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New study tells us that teen driver car crashes and gun assaults cause US to lag behind other wealthy nations in reducing childhood mortality rates. How can we reduce exposure to these risks for our youth?
Technology in the ED can make practicing violence prevention simple, evidence-based and time efficient for clinicians.
Today marks the fifth anniversary of the Sandy Hook tragedy, when 20 children and six educators were shot and killed. Read on for perspective on how a public health approach can transform efforts to reduce gun violence involving youth.
Read these thoughtful articles on the rippling impact of gun violence in our society.
Read on for our ICYMI roundup of noteworthy news and articles for September 2017.
As back-to-school time approaches, it’s a good time to remind parents and caregivers to ask about the presence of a gun in a home before they allow their children to visit.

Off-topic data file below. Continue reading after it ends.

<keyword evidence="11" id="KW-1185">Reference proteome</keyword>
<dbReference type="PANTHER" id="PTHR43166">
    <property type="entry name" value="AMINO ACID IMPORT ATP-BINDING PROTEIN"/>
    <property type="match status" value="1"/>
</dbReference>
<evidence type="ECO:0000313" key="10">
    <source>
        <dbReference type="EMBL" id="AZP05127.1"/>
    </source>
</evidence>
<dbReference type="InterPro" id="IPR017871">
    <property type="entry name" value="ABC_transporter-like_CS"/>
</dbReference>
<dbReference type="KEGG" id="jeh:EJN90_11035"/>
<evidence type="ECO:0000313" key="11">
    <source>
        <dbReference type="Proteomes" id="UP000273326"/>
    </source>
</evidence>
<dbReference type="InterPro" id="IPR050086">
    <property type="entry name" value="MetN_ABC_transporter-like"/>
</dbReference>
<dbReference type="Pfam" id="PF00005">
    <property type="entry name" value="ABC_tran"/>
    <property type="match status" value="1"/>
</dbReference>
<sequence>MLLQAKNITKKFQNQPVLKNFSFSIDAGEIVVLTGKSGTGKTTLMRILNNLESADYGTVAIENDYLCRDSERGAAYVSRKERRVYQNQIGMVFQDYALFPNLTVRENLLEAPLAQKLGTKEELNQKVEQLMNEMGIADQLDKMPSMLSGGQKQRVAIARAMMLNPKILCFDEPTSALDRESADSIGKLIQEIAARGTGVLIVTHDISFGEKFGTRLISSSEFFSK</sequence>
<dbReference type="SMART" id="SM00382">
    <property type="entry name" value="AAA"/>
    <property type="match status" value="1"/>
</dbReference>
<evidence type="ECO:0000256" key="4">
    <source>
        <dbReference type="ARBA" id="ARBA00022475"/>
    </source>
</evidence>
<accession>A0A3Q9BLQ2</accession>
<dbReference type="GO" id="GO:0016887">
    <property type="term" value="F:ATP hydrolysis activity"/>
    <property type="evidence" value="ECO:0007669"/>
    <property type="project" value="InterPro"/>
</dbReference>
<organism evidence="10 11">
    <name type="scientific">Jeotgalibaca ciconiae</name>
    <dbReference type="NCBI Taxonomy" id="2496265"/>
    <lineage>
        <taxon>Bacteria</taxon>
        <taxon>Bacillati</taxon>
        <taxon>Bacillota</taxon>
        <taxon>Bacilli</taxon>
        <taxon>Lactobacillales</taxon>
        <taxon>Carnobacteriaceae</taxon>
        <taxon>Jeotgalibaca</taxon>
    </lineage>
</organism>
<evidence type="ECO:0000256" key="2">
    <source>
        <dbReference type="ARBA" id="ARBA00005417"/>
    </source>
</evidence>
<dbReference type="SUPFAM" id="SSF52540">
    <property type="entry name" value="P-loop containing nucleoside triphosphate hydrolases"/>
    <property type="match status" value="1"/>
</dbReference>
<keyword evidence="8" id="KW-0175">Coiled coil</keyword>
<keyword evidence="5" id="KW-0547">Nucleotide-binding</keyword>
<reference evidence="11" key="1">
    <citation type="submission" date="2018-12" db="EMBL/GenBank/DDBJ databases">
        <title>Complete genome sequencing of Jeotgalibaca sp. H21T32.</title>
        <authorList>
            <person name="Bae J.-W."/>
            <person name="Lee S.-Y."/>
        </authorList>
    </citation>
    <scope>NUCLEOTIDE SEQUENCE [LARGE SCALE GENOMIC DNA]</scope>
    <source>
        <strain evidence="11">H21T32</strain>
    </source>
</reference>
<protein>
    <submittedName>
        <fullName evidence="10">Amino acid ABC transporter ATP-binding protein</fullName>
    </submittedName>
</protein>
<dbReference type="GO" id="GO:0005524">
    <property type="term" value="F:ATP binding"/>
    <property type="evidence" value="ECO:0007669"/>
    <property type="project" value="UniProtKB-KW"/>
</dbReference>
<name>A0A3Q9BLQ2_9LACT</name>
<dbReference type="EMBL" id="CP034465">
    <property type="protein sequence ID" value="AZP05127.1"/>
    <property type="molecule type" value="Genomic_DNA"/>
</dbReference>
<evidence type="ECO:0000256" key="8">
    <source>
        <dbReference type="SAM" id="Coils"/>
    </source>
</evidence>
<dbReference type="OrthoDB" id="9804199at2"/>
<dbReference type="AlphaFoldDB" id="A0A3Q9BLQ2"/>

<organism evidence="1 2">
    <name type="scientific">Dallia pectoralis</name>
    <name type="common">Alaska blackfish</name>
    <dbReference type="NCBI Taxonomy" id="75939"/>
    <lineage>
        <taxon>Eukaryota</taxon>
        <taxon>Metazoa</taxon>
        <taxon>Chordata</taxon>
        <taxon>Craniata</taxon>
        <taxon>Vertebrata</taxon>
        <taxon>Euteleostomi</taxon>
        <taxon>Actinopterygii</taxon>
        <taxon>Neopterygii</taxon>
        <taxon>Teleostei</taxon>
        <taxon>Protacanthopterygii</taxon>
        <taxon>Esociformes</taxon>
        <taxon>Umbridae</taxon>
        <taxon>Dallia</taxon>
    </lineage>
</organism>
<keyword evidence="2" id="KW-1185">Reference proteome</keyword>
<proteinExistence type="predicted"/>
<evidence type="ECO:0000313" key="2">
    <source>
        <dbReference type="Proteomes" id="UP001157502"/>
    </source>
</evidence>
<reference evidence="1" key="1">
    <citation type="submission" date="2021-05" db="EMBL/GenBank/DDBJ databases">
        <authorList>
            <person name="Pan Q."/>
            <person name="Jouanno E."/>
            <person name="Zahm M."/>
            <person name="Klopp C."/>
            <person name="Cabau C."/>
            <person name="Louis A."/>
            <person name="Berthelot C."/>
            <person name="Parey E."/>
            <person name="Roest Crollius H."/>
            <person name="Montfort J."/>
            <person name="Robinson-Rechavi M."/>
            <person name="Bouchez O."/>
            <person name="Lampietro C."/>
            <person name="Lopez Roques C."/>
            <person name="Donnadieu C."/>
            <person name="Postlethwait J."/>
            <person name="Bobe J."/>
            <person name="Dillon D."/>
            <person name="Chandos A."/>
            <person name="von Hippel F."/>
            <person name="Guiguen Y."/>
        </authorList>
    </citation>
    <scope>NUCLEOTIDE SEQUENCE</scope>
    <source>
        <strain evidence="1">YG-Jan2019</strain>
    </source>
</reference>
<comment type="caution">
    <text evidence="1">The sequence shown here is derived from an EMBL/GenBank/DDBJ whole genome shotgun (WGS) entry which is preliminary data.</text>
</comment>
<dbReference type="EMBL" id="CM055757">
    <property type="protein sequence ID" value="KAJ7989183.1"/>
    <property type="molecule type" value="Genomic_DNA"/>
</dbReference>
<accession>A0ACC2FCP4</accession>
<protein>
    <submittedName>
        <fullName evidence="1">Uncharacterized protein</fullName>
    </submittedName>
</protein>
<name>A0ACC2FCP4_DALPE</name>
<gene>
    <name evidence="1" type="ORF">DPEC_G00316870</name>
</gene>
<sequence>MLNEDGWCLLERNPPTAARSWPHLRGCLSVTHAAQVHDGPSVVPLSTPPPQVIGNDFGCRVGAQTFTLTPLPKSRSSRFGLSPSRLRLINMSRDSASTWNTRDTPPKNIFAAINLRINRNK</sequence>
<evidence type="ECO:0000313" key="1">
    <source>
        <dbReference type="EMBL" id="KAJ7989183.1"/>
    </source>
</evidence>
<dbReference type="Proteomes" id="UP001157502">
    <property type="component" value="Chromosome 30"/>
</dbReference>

Today is ASK Day, when parents, caregivers and pediatricians alike are called upon to remember that, when it comes to guns in the home, Asking Saves Kids. Asking is framed around a simple question: “Is there an unlocked gun where your kids play?”
Recently published research examined potential gaps in resources for treatment of victims of gun violence, highlighting the need for additional resources and training for community-based hospitals.
Next Thursday, June 2nd, National Gun Violence Awareness Day will be marked with events around the country. Among children and youth aged 1-24 years, guns cause two times as many deaths as cancer, five times as many as heart disease, and 20 times as many as infections. CHOP's Violence Prevention Initiative is dedicated to bringing a trauma-informed approach to violence prevention intervention at multiple touchpoints in a child’s lifespan, including an Emergency Department-based program which provides direct services to patients who are treated for assault injuries.
Recently, a question was forwarded to me from a primary care practice in Pennsylvania: “Can the physician ask about guns in the household and document this in the medical record? Or can they only discuss gun safety?” This blog dispels confusion for clinicians caused by media attention about proposed legislation that has not been implemented.